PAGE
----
Howard Jones – Engage (Album Review)

hjones-2014-08-23_2999-editNew Wave’s widely regarded ground zero was the 1970s, via the music of bands like Roxy Music, Blondie, and The Cars. Born in Southampton, Hampshire, England, on February 23, 1955, Howard Jones has long been regarded as one of the spearheaders and purveyors of New Wave/Synthpop in the genre’s 1980s period. Despite having been in a few minor bands during the early part of his music career, Jones has become much more known as a solo artist. His music has always been well acclaimed by many critics and fellow artists, notably for the arrangements and high production value. This should be unsurprising; after all, Jones has a professional and proper education and training in Classical music; he began taking piano lessons at age seven and pursued the study of music in College. He also put up his own studio and record label as he tried his hands in recording his own materials and producing other artists as well. Some of his early solo performances, in 1983, were fronting for other New Wave English bands such as China Crisis and Orchestral Manoeuvres in the Dark, which had a strong impact on the development of his own music—a blend of the precision of piano-based Classical, quirkiness and playfulness of New Wave, and catchiness and futuristic mood of Synthpop, with a touch of the atmospherics of Cinematic music.

In his enduring career, Jones has released nine studio albums, from 1984’s Human’s Lib; which spawned his first hit singles “New Song” and “What Is Love?,” to the loungey, reflective, and romantic balladry of 2009’s Ordinary Heroes with songs like “You Knew Us So Well” and “Soon You’ll Go.” All of which followed an already productive career with a string of upbeat dance floor stompers such as “Life in One Day” and “Everlasting Love” as well as tear-jerking ballads like “No One Is to Blame” and “Last Supper.” Early in 2015, Jones finally released his six-years-in-the-making tenth album. Entitled Engage, it owes much of its realization especially to those who responded to Jones’s pledge for support for its production via a campaign on PledgeMusic.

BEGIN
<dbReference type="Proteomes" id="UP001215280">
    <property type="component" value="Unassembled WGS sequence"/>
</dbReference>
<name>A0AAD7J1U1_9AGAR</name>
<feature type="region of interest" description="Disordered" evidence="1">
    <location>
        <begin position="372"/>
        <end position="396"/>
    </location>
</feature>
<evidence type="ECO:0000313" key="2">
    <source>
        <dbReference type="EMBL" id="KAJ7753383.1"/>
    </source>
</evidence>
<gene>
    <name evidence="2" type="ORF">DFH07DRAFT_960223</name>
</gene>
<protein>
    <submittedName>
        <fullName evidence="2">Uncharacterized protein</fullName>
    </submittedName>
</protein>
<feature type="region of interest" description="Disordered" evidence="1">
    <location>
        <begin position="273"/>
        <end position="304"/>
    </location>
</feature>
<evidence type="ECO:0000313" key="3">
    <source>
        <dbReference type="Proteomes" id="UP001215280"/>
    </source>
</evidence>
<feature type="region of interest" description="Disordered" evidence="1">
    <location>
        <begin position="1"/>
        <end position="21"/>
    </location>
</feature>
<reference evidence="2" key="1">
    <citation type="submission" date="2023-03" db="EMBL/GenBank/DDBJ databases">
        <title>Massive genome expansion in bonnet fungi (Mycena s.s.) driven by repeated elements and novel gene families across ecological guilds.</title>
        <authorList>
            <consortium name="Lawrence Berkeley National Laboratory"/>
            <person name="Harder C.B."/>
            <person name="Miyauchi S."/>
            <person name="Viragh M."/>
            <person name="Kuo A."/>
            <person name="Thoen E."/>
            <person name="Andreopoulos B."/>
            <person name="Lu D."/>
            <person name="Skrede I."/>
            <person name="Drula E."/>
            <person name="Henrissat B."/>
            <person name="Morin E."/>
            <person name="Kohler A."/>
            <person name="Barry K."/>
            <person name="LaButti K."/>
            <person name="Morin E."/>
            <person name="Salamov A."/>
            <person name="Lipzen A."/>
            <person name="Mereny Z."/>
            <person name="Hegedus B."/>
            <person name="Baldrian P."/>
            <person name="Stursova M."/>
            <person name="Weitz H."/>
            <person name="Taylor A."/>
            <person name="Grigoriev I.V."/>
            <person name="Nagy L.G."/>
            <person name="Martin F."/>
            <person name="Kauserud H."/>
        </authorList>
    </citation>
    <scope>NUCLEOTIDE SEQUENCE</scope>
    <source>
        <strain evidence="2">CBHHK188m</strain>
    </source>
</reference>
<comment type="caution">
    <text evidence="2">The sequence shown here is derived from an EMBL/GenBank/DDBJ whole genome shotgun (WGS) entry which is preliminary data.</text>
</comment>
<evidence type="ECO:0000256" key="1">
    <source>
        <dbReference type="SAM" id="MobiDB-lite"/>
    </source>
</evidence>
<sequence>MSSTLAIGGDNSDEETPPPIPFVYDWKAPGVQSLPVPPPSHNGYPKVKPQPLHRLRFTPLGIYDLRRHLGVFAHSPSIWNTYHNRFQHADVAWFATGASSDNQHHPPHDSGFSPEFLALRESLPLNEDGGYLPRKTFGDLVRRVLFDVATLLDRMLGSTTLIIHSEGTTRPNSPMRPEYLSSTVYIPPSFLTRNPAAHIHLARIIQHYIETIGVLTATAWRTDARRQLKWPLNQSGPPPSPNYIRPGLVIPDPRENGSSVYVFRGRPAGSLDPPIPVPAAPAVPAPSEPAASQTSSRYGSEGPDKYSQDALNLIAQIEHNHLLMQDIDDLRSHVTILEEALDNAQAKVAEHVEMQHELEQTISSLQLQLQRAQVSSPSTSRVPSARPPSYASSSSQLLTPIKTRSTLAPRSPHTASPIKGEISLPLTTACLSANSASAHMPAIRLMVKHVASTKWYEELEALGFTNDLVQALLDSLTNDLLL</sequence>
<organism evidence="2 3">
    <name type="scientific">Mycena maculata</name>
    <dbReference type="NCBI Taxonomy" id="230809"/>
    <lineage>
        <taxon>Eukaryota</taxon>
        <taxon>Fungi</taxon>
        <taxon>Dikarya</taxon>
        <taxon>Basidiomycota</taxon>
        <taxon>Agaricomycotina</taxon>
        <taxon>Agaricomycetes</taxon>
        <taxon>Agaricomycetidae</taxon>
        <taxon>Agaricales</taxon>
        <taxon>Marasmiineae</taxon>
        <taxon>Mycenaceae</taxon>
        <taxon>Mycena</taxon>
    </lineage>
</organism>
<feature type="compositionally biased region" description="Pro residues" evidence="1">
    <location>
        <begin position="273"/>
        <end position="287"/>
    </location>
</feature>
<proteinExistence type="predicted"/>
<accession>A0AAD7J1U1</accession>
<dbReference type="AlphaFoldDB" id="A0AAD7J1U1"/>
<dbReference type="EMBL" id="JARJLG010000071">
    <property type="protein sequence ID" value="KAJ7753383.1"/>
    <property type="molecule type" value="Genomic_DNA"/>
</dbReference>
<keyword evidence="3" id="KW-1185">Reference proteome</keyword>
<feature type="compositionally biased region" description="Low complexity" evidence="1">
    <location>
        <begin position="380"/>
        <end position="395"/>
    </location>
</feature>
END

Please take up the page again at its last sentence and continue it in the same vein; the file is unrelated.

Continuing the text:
Engage is a sneak peek into Jones’s entire discography. It consists of tracks, each of which touches on a particular style, that Jones has shown to explore with his music. It will certainly engage listeners to delve into a seeming cinematographic journey through a variety of sonic landscapes that include Synthpop, Electronic/Dance, piano-oriented Classical, and film music. Longtime fans of Jones will regard Engage as nostalgic and contemporary. The Classical-oriented instrumentals have that industrial sound, owing to the glassy tone of the piano coupled with spacey and ambient synthesizer effects. On the other hand, the songs are a nice trek back in time, much of which builds on Jones’s usual penchant for catchy yet intricate melodies. Engage will also benefit those who are not that familiar with Jones’s entire body of works, for it could be a great introduction to the amiable artist’s musical genius and preference for variety.

Engage begins with the breezy “Seize the Day,” whose gradual buildup of the layers of pulsating melodies and intense sing-along chorus makes it deserving of being adopted as a celebratory closing anthem of the England football recapped in slow motion. With its anthemic quality, it would be fit to add onto a playlist that includes The Lightning Seeds’ “Three Lions,” England United’s “(How Does It Feel to Be) on Top of the World?”, The Farm’s “All Together Now,” Wildland’s “One for Unity,” Gary Kemp’s “Standing in Love,” and U2’s “Where the Streets Have No Name.” That big choral feel flows into the next track, “The Walk,” and chopping it into a blend of dancefloor upbeatness and gospel choir imagery. “5 Pianos” is what it said it is—a miniature piano rondo meant for five pianos; imagine a jazzed-up interpretation of the minimalist piano works of Philip Glass, particularly his score for the 2006 film Notes on a Scandal; or better yet, think of Mozart’s Rondo alla Turca in simple terms. “Sister Brother” is a short piano ballad, more somber and dramatic than “No One Is to Blame.” As in Depeche Mode terms, it is more “Sometimes” than it is “Somebody.” With the melodically catchy “Joy,” Jones seemed to have drawn sonic inspiration from his past Synthpop balladry. “Human Touch” is certainly for the dancefloor; prepare to be hypnotized, Rave-style. The longest track in the album, “Hold On to Your Heart,” is also the highlight; it is still meant for that moment under a mirrorball, but its chorus has that sad note and somber timbre that can induce lyrical reflection. Finally, the album concludes with the cinematic sound of “The Moon Over Kamakura.” Close your eyes and you can almost see the credits rolling slowly on top of this final song.

Overall, Engage seems Howard Jones’s attempt to encourage his listeners to look again at his menu and to realize once more the variety and the extent of what he could do musically. Who would dare say he just could not eat and engage in Jones’s indulgences? To claim that Jones achieved that is not an overstatement. With this album and his long list of shows coming up, as well as plans for the next projects, Howard Jones surely still has a lot of suppers to offer. CrypticRock gives Engage 4 out of 5 stars.

howard jones engage

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